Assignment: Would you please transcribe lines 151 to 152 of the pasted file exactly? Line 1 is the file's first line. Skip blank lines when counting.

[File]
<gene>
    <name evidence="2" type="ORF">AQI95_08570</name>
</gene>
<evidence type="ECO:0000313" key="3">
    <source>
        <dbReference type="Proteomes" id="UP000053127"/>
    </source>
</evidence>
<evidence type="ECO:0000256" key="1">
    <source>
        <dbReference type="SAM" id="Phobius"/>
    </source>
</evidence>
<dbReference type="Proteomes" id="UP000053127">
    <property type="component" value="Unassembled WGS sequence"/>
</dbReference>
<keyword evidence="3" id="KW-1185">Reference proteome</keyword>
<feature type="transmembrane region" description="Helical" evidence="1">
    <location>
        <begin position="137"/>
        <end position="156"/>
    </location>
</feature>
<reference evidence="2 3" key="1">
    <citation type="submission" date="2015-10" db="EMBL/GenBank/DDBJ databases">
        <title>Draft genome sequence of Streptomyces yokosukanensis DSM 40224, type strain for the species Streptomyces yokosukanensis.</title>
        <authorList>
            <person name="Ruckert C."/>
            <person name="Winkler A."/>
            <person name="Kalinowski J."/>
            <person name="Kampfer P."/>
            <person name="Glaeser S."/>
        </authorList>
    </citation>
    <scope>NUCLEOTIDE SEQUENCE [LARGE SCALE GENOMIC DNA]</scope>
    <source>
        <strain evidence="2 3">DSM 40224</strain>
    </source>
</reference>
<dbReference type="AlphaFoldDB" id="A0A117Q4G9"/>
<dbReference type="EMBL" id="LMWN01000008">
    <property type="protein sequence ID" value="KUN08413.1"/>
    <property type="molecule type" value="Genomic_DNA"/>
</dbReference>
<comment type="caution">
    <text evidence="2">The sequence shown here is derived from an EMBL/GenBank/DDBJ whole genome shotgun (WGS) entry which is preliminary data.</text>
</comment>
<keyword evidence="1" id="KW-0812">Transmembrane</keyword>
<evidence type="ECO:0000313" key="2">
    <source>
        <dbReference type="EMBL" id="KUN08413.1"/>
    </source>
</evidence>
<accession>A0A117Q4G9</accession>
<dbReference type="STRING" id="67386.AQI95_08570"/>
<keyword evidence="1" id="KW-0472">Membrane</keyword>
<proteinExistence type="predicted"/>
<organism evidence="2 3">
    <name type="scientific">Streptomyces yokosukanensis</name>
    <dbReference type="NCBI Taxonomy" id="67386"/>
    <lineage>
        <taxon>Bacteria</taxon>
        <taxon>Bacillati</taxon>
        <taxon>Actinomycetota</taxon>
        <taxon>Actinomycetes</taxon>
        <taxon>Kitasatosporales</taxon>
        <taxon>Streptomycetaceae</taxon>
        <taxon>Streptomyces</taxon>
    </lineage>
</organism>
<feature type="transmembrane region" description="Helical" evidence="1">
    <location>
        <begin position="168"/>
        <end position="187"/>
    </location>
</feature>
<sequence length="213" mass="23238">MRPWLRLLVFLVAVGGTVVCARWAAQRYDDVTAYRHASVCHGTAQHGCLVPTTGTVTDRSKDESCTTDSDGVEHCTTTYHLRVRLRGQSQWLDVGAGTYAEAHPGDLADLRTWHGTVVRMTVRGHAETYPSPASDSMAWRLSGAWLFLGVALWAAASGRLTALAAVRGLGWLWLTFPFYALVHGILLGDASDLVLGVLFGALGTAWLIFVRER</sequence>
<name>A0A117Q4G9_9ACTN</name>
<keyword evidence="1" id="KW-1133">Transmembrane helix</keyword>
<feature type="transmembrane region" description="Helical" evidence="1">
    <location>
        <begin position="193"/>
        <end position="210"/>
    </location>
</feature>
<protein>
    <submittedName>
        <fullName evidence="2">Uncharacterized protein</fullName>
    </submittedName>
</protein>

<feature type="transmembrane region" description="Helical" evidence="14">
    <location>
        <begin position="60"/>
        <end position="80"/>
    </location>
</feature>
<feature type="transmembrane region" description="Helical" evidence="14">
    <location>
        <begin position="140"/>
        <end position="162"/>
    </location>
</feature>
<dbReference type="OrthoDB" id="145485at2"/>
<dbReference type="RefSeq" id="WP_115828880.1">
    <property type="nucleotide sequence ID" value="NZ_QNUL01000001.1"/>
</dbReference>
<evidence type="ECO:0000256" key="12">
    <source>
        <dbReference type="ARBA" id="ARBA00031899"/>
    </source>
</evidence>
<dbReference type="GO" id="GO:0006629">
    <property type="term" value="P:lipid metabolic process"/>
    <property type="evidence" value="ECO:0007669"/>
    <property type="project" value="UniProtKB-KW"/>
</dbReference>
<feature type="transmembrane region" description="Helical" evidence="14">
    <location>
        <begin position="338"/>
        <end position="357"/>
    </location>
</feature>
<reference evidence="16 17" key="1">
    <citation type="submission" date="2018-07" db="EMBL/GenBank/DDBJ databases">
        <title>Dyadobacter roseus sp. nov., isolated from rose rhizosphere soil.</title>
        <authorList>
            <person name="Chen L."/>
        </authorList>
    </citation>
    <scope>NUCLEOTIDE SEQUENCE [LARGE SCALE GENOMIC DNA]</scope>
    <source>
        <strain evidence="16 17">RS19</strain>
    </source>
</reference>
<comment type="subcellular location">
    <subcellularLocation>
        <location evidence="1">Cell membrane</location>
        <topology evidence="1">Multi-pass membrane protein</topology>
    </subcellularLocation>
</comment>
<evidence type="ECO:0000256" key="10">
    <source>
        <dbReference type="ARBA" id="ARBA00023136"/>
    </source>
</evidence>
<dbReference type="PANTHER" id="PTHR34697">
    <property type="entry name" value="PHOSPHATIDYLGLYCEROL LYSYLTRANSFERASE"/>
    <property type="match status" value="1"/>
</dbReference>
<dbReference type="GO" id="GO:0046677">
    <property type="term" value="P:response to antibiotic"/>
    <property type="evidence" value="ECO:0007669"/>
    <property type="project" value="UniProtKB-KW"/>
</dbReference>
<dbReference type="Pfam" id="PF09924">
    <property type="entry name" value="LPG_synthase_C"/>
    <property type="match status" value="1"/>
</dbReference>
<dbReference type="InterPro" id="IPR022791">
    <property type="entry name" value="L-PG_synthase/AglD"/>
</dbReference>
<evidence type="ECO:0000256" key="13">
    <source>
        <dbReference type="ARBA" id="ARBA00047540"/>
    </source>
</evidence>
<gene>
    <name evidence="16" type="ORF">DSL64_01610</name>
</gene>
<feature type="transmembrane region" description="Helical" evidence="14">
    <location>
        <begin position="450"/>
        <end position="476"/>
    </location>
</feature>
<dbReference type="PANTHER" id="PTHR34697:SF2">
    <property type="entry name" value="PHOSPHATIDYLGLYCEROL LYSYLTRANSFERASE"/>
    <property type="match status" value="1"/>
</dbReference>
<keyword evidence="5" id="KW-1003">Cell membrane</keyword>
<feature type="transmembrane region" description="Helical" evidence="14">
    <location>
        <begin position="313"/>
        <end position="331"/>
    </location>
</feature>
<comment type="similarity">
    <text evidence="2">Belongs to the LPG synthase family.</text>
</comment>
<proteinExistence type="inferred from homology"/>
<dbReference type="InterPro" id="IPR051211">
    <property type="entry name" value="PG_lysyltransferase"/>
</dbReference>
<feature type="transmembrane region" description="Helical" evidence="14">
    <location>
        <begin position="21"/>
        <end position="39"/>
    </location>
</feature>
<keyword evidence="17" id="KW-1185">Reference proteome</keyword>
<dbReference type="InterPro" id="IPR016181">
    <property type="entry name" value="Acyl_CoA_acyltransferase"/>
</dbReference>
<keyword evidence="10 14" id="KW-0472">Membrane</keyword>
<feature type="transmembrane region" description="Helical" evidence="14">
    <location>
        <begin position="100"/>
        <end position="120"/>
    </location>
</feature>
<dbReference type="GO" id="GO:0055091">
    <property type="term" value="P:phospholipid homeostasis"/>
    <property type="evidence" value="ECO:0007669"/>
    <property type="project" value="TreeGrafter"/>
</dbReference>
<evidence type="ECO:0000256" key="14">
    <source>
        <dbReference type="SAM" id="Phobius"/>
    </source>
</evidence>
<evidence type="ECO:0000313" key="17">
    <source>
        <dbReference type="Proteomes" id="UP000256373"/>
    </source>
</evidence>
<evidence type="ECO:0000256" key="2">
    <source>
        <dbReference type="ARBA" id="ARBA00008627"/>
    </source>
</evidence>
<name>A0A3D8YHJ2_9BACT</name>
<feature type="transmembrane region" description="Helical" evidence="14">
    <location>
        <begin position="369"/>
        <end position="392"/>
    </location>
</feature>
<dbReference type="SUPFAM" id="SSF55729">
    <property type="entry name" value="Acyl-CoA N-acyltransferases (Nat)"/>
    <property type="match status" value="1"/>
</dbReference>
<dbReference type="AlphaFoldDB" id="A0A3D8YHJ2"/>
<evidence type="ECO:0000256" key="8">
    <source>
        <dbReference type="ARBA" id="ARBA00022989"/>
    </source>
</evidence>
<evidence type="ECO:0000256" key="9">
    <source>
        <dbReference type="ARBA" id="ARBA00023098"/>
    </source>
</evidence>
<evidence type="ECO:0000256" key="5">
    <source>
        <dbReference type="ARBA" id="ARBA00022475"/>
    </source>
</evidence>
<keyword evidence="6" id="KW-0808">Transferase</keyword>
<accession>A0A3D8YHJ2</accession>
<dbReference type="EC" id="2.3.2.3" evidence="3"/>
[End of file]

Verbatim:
    <property type="term" value="P:response to antibiotic"/>
    <property type="evidence" value="ECO:0007669"/>